Thanks for thinking about distributed actors here, Chris!
As Kavon outlined (thanks! Sorry, I was having such a slow Monday...) we really do not need (or want) "remote initializers" but the systems are built around the concept of resolving remotes. An initializer is always local; this is important and powerful because it allows us to have such actor contain things which only could exist locally -- you can ask a remote "Boss" to get you a "Worker", and the boss can pass non-serializable values to the from itself to the worker, and return to you a reference to that worker etc.
This is also what enables advanced "virtual" actor patterns (popularized by orleans), where you don't ever really know if the remote actor is alive or not at the moment of resolve, but the implementations either give you back the existing one, or could even create a "fresh" one for it -- this relates to the passivation patterns Kavon mentions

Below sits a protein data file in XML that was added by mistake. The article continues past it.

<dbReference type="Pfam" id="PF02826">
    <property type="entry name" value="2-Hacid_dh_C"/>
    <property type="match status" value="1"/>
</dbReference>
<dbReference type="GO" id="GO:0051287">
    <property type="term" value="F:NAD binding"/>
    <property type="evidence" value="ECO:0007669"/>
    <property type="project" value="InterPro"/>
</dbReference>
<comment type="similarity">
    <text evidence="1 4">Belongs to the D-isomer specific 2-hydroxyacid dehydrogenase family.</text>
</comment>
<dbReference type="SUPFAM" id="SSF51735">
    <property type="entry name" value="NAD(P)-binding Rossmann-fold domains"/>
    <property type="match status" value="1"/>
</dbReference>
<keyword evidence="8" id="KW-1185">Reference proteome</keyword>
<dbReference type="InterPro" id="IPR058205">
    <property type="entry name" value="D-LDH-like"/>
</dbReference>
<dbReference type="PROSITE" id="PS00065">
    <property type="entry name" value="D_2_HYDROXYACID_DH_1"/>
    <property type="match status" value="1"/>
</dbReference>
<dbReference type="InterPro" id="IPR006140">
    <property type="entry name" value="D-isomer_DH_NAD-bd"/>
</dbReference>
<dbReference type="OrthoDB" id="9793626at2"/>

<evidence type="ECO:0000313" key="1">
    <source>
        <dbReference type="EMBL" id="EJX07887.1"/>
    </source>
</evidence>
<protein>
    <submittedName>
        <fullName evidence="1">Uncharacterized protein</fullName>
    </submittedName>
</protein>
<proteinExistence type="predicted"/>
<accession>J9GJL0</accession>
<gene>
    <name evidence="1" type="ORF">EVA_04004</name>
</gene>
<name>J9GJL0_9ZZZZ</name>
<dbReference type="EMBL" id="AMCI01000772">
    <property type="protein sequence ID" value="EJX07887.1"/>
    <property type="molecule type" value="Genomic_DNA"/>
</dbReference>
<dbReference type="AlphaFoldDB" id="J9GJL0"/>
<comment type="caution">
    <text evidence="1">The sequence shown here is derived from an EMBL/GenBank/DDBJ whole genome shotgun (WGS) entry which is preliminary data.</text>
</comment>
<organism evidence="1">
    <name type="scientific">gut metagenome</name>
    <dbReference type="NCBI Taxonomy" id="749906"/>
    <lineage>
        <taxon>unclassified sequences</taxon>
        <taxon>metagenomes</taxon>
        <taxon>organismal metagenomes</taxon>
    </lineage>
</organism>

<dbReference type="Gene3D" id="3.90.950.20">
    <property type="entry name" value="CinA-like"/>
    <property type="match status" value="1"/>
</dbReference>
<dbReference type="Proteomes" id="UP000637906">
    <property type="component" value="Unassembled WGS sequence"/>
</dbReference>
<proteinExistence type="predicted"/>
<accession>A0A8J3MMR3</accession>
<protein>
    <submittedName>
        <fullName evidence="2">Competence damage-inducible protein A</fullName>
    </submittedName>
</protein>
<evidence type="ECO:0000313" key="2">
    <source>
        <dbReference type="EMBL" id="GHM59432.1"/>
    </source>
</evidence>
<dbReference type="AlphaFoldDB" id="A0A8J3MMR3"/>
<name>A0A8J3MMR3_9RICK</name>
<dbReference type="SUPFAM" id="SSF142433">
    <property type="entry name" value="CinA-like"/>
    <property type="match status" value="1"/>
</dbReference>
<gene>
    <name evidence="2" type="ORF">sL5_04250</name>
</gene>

Summing up: distributed actor inits are indeed tricky, but because of the injection of the
transport.actorReady(self) call, not because any remoteness of them.
I'd love to catch up in detail by the way, hope to set up something soon
I need to write up a review here about the proposed semantics and the calls we need to inject in these inits, but I worked with Kavon and we're confident the two mesh well together. We didn't want to muddy this proposal with a lot of details about distributed init "actor ready" call injection though -- it'll fit the rules though, so we're fine